In the spring of her twenty-second year, Sumire fell in love for the first time in her life. An intense love, a veritable tornado sweeping across the plains—flattening everything in its path, tossing things up in the air, ripping them to shreds, crushing them to bits. The tornado’s intensity doesn’t abate for a second as it blasts across the ocean, laying waste to Angkor Wat, incinerating an Indian jungle, tigers and all, transforming itself into a Persian desert sandstorm, burying an exotic fortress city under a sea of sand. In short, a love of truly monumental proportions. The person she fell in love with happened to be seventeen years older than Sumire. And was married. And, I should add, was a woman. This is where it all began, and where it all wound up. Almost.
Thus begins this novel by Murakami which muses upon the question of love. It’s about love and death and hits you straight in the heart. It starts off as being light and carefree, then propels us into a mysterious drama. However, it is not a dark book, let’s just say that it’s rather difficult to classify. But then again, books by this inscrutable Japanese author always are.
The son of literature professors and passionate about music and cats, he once ran a jazz bar in Tokyo together with his wife. As soon as he had reached a level of success, he began travelling in Italy, Greece and the United States. It was while in Rome that he wrote Norwegian Wood: a literary event which sold two million copies in one year. Following this, he moved to the United States where he taught literature and then moved back to Japan. In addition to writing, Murakami is a dedicated runner who has taken part in around twenty marathons and trains every single day. He is also responsible for translating the works of such luminaries like Scott Fitzgerald, John Irving and Raymond Carver and considers the latter as being his teacher and literary mentor. “His works are rooted in everyday life that subtly derails normality” and “reveal a kind of surrealism which is very refreshing”. Well, he sure knows how to disorient us.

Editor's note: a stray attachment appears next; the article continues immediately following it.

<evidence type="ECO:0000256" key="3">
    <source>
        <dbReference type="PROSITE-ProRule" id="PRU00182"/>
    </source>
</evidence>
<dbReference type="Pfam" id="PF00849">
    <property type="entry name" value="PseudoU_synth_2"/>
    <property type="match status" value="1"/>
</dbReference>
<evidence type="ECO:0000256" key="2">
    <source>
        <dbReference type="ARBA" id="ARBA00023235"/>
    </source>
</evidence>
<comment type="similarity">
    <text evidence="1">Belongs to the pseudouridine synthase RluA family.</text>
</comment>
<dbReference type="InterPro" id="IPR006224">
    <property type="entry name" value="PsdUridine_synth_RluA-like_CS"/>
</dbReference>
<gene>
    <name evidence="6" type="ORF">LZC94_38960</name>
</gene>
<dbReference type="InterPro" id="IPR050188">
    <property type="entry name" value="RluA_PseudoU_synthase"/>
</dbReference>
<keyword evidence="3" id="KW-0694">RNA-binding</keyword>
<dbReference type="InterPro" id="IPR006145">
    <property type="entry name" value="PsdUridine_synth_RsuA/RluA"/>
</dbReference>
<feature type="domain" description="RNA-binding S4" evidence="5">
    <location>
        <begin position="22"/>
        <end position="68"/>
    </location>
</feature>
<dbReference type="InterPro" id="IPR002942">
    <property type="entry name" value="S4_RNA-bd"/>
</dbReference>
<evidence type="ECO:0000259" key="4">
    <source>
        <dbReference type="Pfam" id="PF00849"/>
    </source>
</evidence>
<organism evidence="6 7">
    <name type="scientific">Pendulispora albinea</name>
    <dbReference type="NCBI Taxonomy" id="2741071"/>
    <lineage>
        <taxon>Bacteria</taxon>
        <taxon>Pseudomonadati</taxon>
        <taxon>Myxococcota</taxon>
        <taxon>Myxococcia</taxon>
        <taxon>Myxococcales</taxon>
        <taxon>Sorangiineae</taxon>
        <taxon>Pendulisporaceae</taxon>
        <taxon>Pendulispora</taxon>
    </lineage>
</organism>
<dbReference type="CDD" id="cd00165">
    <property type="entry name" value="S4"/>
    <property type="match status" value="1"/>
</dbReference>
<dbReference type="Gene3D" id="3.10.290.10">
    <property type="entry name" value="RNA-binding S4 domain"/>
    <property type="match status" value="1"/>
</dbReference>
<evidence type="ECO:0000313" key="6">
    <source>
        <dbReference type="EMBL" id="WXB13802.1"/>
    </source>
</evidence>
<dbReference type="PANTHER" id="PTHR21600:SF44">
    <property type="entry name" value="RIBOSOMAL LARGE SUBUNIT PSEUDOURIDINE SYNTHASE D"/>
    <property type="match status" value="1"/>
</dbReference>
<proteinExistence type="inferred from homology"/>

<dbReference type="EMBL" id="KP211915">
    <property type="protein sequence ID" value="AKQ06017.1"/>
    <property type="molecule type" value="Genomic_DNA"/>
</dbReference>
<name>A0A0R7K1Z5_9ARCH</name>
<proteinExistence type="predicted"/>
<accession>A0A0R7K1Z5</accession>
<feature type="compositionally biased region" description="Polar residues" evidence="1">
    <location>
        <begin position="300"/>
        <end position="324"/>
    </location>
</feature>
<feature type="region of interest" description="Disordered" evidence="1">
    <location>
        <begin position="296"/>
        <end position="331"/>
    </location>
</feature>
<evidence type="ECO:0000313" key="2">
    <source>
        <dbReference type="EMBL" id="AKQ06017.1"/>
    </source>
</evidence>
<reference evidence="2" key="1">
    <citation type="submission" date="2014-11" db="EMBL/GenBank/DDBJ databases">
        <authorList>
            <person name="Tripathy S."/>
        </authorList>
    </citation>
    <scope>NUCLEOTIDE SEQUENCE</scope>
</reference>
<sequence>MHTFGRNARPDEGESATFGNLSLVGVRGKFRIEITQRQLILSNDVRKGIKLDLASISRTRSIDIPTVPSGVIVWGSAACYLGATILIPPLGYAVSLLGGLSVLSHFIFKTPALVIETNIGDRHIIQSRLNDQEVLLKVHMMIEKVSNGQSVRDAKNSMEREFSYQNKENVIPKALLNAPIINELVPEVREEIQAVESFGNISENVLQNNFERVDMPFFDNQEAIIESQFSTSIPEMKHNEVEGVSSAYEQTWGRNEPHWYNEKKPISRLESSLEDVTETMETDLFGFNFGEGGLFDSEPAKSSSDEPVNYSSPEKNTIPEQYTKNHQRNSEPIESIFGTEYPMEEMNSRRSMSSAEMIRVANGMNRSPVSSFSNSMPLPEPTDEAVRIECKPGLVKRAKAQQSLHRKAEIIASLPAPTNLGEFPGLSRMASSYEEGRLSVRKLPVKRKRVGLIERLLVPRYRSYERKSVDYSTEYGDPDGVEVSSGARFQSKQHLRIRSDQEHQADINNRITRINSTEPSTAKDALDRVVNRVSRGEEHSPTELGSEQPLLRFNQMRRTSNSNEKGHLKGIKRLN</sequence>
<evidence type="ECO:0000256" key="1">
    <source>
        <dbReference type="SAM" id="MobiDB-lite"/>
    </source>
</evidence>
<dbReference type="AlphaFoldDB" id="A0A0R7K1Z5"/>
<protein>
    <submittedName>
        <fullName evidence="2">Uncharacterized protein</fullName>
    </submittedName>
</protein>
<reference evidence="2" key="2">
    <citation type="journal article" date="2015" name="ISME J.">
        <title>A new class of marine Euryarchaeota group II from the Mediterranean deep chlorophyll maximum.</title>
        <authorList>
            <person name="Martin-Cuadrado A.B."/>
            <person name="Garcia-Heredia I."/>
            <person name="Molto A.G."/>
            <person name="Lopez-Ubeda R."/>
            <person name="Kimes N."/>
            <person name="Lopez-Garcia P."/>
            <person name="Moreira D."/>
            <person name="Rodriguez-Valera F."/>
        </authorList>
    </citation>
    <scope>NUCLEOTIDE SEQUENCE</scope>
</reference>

Now, a warning before I go on: if you haven’t read the book yet, it would be better if you did before reading on because I am going to reveal the plot and try to figure out its secrets. Okay, so it isn’t exactly a thriller, but it isn’t only thrillers which hold surprises within.
The story is narrated by a friend of Sumire’s, her classmate from university and then elementary school teacher. At that time, Sumire tries with all her might to be a writer. But, despite her total dedication and strong determination, she isn’t successful at it. Sumire is incapable of writing anything which has a beginning or an end.
What she wrote “resembled a patchwork quilt sewn by a group of stubborn old ladies, each with her own tastes and complaints, working in grim silence.”